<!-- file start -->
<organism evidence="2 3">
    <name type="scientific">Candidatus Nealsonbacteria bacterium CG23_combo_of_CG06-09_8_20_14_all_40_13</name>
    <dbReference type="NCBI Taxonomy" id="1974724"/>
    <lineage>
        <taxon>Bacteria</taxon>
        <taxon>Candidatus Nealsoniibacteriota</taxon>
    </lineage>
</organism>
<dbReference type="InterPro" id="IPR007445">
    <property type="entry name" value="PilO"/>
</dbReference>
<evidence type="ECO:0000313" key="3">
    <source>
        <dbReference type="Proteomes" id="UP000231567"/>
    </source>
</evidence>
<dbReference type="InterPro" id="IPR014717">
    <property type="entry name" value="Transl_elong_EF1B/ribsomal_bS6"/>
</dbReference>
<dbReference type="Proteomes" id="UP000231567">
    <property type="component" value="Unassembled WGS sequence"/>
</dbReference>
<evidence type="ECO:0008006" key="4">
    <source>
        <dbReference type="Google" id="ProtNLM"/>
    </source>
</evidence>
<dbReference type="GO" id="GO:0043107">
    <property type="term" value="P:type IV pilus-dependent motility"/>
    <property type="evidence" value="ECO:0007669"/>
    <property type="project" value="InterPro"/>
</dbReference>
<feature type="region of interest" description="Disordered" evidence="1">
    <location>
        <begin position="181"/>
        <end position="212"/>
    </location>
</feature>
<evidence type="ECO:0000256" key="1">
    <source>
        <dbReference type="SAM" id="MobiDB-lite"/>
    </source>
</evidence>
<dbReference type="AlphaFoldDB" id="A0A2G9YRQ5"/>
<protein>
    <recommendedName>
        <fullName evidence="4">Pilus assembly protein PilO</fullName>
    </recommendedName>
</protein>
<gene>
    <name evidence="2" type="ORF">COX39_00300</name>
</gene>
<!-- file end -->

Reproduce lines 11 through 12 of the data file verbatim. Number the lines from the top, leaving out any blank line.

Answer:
</dbReference>
<evidence type="ECO:0000313" key="3">